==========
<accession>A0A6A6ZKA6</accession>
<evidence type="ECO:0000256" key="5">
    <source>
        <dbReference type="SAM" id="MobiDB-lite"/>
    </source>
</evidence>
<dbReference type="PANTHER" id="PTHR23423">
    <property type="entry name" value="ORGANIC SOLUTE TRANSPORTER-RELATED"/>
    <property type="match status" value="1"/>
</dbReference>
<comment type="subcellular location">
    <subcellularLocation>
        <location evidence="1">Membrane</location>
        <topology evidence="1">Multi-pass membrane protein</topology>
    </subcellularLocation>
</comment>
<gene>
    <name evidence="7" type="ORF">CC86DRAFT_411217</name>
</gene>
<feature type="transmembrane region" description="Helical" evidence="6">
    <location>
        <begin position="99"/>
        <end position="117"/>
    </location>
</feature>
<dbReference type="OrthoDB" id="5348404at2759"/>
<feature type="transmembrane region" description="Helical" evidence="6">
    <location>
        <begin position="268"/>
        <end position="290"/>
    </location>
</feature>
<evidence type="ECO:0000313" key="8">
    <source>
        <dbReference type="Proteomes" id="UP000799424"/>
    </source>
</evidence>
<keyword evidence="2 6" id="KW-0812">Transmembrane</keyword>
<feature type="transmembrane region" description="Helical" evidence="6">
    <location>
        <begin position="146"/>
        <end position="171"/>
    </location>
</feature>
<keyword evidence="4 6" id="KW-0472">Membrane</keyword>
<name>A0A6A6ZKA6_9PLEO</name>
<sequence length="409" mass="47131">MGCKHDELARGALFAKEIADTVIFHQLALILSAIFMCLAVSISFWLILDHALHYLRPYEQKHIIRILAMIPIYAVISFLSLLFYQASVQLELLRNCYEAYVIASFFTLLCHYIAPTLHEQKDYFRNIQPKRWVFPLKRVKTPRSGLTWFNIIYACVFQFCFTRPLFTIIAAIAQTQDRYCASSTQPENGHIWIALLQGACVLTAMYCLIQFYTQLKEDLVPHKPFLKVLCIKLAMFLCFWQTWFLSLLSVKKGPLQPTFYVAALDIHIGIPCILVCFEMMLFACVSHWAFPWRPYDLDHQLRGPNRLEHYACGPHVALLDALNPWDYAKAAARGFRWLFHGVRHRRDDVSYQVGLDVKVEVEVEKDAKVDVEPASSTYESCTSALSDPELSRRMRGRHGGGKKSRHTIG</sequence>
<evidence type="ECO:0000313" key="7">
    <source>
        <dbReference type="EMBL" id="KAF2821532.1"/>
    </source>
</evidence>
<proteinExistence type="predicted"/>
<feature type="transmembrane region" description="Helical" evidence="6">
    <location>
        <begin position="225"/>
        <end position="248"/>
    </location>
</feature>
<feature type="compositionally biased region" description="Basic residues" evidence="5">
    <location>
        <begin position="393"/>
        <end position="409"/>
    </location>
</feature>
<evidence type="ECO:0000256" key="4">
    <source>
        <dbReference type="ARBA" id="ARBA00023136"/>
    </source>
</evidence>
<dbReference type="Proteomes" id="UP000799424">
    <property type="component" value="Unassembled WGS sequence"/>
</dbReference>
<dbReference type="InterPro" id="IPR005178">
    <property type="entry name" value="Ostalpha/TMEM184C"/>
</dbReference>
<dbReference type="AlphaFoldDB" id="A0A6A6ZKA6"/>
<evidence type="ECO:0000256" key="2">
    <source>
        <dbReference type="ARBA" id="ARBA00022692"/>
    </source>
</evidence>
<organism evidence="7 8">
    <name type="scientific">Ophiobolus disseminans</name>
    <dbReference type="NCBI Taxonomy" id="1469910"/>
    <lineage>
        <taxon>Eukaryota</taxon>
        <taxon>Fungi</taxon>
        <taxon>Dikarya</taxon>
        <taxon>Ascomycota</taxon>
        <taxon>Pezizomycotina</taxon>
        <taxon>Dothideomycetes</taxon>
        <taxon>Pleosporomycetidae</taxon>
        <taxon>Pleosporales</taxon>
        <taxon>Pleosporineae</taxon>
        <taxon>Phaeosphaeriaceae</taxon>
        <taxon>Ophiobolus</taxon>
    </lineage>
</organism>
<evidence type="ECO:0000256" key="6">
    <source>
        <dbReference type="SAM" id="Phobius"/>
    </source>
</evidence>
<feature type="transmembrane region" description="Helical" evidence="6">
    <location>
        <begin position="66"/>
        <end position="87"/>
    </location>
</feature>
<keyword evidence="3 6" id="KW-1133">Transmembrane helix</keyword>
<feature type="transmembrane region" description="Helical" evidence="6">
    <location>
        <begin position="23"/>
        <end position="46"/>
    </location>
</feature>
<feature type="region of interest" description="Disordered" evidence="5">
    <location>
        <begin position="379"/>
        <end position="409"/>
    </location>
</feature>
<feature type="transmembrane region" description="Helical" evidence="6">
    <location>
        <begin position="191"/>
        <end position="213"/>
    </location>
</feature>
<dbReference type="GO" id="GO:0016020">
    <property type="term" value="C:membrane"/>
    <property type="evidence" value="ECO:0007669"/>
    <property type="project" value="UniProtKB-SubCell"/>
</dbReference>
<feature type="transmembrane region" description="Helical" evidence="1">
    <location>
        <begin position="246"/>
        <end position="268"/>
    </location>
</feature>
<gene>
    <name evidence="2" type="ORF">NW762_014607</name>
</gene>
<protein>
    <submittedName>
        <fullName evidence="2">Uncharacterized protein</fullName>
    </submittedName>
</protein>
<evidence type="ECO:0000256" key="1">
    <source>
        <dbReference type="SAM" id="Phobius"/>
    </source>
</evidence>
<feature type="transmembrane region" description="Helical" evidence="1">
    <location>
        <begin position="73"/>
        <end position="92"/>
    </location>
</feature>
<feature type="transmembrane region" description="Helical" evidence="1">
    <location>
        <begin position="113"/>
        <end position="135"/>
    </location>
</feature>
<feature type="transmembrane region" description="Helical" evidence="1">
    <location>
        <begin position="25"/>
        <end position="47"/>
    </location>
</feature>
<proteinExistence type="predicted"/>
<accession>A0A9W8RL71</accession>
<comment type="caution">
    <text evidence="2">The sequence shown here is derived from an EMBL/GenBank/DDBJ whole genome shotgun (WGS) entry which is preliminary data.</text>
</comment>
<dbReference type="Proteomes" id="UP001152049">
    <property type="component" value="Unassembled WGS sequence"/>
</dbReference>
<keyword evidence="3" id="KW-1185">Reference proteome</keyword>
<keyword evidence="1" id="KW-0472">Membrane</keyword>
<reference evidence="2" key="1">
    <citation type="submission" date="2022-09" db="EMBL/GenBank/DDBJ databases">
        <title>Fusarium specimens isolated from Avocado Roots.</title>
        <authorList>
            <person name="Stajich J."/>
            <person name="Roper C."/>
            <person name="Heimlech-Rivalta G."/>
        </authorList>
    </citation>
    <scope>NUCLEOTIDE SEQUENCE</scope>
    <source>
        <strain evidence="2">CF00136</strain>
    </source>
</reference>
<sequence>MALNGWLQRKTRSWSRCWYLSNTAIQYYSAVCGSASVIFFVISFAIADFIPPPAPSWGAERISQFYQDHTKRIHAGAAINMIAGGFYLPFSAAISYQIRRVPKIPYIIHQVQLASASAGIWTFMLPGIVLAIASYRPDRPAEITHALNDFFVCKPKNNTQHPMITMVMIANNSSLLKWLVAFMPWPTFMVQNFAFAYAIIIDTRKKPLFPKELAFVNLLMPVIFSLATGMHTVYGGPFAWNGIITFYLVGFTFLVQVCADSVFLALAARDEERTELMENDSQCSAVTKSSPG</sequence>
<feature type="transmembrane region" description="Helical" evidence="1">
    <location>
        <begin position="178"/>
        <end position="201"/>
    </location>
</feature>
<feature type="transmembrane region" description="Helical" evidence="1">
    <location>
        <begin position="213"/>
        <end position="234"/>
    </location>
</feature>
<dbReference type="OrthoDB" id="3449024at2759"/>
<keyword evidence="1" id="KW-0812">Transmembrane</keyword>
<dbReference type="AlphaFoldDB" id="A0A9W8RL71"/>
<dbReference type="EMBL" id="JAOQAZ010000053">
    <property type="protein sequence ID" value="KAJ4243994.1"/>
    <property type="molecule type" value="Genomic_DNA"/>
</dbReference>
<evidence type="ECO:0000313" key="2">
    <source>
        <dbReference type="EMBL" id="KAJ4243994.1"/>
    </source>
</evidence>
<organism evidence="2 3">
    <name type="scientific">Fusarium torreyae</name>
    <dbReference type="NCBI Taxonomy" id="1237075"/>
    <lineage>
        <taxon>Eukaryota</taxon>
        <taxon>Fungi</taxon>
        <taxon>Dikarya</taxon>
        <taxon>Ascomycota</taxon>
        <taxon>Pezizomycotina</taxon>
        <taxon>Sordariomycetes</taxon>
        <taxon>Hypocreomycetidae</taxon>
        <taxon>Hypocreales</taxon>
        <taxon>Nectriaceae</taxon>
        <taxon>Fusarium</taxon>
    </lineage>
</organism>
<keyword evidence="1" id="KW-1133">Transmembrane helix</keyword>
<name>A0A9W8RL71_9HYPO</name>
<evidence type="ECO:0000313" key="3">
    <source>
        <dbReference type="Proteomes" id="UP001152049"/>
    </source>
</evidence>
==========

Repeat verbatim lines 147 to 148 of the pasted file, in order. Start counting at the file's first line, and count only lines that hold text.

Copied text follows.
    </submittedName>
</protein>